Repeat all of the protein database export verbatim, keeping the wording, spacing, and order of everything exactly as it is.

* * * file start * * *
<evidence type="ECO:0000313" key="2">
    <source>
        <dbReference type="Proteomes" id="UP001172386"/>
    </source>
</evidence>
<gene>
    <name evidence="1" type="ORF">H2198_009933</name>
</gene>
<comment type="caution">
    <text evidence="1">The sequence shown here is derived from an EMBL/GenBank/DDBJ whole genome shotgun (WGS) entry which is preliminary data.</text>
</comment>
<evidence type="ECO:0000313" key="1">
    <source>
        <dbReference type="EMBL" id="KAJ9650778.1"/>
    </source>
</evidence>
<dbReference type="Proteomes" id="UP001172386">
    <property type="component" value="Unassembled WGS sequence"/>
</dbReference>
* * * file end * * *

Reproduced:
<evidence type="ECO:0000313" key="2">
    <source>
        <dbReference type="Proteomes" id="UP001172386"/>
    </source>
</evidence>
<gene>
    <name evidence="1" type="ORF">H2198_009933</name>
</gene>
<comment type="caution">
    <text evidence="1">The sequence shown here is derived from an EMBL/GenBank/DDBJ whole genome shotgun (WGS) entry which is preliminary data.</text>
</comment>
<evidence type="ECO:0000313" key="1">
    <source>
        <dbReference type="EMBL" id="KAJ9650778.1"/>
    </source>
</evidence>
<dbReference type="Proteomes" id="UP001172386">
    <property type="component" value="Unassembled WGS sequence"/>
</dbReference>